While some of the claims further down this article are worthy of scrutiny, there’s no getting away from the fact that maca root is highly nutritious. It’s a good source of carbs, it’s low in saturated fat and sodium, and it contains a healthy amount of fibre.

Maca is also rich in amino acids and a great source of essential vitamins and minerals, including vitamin B6, vitamin C, copper, manganese, and iron. But a considerable part of its calorific profile comes from sugars (32.1g per 100g serving), so it should be used sparingly; especially by diabetics.

Maca May Increase Fertility

Sperm quality AND quantity are vital to male fertility. And maca remains a popular choice among men looking for a natural way to improve both the quality and the quantity of their sperm.

A 2016 review of clinical trials by Korean researchers suggested that maca favourably affects sperm mobility and semen quality in both fertile and infertile men. 

However, the total number of trials, the small sample size, and the risk of bias of the included studies prevented the research team from drawing any firm conclusions.

Maca May Improve Libido and Sexual Performance

A reduction in sexual desire is a common issue — and it’s one that a number of natural supplements readily claim to solve. Maca is no different, although its claim is at least backed by some research:

The 2010 study does, however, highlight that the total sample size was too limited to draw firm conclusions and that more rigorous studies are required.

There are also suggestions that black maca can alleviate stress, a common contributor to erectile dysfunction (ED). Yet, beyond a small 2009 study, there’s minimal evidence that maca can directly affect or improve erectile function.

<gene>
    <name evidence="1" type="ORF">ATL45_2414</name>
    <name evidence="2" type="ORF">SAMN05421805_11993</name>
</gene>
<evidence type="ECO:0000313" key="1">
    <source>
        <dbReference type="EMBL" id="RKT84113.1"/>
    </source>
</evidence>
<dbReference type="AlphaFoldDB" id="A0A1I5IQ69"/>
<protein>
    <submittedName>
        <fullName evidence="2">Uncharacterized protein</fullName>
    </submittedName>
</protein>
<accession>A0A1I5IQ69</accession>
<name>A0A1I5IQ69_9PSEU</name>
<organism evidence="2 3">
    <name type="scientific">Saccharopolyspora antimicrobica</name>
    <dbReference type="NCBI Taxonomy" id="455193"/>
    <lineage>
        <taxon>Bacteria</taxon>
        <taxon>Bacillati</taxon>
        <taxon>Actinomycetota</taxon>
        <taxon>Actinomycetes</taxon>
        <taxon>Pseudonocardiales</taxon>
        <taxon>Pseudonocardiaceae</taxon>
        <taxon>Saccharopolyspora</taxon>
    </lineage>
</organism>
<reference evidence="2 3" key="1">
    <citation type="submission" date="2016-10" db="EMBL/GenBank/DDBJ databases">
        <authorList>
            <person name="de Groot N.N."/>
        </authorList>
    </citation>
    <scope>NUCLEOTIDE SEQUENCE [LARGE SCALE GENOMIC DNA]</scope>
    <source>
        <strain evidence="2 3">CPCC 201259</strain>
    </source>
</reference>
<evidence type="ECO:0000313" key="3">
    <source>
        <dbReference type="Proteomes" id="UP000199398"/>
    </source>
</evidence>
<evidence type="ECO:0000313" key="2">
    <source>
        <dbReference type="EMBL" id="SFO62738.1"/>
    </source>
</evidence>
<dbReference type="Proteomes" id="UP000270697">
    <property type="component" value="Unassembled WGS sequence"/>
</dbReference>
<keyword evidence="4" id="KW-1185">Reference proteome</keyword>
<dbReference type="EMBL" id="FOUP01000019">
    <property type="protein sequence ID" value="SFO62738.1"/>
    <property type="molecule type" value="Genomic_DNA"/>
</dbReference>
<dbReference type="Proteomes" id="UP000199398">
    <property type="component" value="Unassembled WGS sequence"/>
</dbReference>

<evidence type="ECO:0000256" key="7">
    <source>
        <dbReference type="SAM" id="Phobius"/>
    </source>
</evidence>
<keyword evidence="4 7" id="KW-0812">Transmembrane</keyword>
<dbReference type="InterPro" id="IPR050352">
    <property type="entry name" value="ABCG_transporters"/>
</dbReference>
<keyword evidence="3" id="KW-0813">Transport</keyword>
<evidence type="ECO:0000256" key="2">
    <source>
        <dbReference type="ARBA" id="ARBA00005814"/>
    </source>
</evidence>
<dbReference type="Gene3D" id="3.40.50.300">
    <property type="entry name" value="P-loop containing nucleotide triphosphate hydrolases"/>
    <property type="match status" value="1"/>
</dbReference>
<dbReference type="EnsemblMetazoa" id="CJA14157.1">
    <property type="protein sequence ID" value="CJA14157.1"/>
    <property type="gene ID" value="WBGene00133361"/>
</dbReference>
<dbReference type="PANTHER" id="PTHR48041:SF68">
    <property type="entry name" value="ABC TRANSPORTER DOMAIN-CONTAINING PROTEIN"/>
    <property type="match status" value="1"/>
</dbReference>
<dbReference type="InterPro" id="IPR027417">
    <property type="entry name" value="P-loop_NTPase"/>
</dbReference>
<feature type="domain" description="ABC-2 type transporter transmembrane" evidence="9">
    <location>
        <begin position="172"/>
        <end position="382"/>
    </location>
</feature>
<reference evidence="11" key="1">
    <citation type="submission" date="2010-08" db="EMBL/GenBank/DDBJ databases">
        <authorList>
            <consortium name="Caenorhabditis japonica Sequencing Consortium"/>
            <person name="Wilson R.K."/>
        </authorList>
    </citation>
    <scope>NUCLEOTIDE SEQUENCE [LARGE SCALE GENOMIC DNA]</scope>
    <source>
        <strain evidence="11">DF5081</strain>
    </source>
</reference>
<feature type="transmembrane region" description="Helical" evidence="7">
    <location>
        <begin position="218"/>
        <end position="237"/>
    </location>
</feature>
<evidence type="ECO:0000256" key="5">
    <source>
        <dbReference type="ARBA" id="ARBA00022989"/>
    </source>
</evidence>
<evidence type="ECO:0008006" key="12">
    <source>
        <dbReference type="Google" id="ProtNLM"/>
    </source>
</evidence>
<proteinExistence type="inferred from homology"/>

Testosterone Support

Keep those T levels up

The powerful threesome of Maca, Ginseng & Zinc is there to help you boost testosterone levels and, in turn, virility. Low T can be a libido killer.


Taken Daily
1 Tablet

Maca May Increase Energy and Improve Athletic Performance

It’s claimed that maca helps to increase strength and endurance, boost energy, and gain muscle mass. These claims have made maca root powder a popular supplement among the bodybuilding community, and with athletes in general.

But what does the science say?

A small study of eight male cyclists set them the task of completing a 40km time trial, before spending 14 days supplementing with maca extract. After the two weeks were up, they cycled the same route, completing the ride in a quicker time. 

Meanwhile, a number of animals studies involving mice and rats point to maca enhancing endurance performance. 

However, there remains no evidence to suggest that maca increases strength or muscle mass.

Maca May Reduce Prostate Size

An enlarged prostate gland — a common issue faced by men as they age — can cause problems with the passing of urine. This, in turn, can result in painful urination, painful ejaculations, and general abdominal discomfort.

Does maca offer a natural remedy?

While a 2007 animal study suggests that red maca could potentially reduce the size of the prostate,  this has yet to be proven by a corresponding human study. 

What Are the Side Effects of Maca?

Maca is generally safe for consumption and unlikely to cause any serious side effects in moderate doses.

But if you suffer from thyroid problems, you should think twice about adding maca to your daily routine. It contains goitrogens, substances that can interfere with the normal functioning of the thyroid gland.

In Summary

As a food supplement, there’s no denying the nutritional benefits of adding maca to your diet.